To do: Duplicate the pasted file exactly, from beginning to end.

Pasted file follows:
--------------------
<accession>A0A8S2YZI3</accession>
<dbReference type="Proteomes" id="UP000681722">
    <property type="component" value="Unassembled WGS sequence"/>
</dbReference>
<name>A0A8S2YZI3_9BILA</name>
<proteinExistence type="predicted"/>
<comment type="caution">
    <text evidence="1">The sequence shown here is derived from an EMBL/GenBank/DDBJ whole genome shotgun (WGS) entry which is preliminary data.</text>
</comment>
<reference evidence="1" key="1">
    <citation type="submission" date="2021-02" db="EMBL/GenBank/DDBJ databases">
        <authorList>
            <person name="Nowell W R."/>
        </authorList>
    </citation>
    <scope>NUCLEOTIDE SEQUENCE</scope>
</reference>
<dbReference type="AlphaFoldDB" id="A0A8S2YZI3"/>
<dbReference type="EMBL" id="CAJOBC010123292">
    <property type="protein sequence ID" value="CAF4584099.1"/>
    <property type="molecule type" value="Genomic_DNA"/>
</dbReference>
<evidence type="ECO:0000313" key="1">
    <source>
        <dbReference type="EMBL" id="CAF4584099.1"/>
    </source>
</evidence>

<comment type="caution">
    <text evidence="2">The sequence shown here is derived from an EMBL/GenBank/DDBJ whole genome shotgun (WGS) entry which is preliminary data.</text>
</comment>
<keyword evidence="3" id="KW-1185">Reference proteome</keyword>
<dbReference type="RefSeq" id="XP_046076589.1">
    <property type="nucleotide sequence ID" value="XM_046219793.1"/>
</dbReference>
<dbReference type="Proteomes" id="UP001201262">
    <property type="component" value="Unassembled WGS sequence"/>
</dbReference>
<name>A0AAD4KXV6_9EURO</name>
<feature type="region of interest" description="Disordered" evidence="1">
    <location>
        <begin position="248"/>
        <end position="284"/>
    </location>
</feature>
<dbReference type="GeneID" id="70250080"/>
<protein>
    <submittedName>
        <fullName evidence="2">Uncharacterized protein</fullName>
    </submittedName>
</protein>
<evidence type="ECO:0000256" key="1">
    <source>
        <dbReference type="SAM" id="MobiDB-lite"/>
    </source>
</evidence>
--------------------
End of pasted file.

<accession>A0A8S2YZI3</accession>
<dbReference type="Proteomes" id="UP000681722">
    <property type="component" value="Unassembled WGS sequence"/>
</dbReference>
<name>A0A8S2YZI3_9BILA</name>
<proteinExistence type="predicted"/>
<comment type="caution">
    <text evidence="1">The sequence shown here is derived from an EMBL/GenBank/DDBJ whole genome shotgun (WGS) entry which is preliminary data.</text>
</comment>
<reference evidence="1" key="1">
    <citation type="submission" date="2021-02" db="EMBL/GenBank/DDBJ databases">
        <authorList>
            <person name="Nowell W R."/>
        </authorList>
    </citation>
    <scope>NUCLEOTIDE SEQUENCE</scope>
</reference>
<dbReference type="AlphaFoldDB" id="A0A8S2YZI3"/>
<dbReference type="EMBL" id="CAJOBC010123292">
    <property type="protein sequence ID" value="CAF4584099.1"/>
    <property type="molecule type" value="Genomic_DNA"/>
</dbReference>
<evidence type="ECO:0000313" key="1">
    <source>
        <dbReference type="EMBL" id="CAF4584099.1"/>
    </source>
</evidence>

<comment type="caution">
    <text evidence="2">The sequence shown here is derived from an EMBL/GenBank/DDBJ whole genome shotgun (WGS) entry which is preliminary data.</text>
</comment>
<keyword evidence="3" id="KW-1185">Reference proteome</keyword>
<dbReference type="RefSeq" id="XP_046076589.1">
    <property type="nucleotide sequence ID" value="XM_046219793.1"/>
</dbReference>
<dbReference type="Proteomes" id="UP001201262">
    <property type="component" value="Unassembled WGS sequence"/>
</dbReference>
<name>A0AAD4KXV6_9EURO</name>
<feature type="region of interest" description="Disordered" evidence="1">
    <location>
        <begin position="248"/>
        <end position="284"/>
    </location>
</feature>
<dbReference type="GeneID" id="70250080"/>
<protein>
    <submittedName>
        <fullName evidence="2">Uncharacterized protein</fullName>
    </submittedName>
</protein>
<evidence type="ECO:0000256" key="1">
    <source>
        <dbReference type="SAM" id="MobiDB-lite"/>
    </source>
</evidence>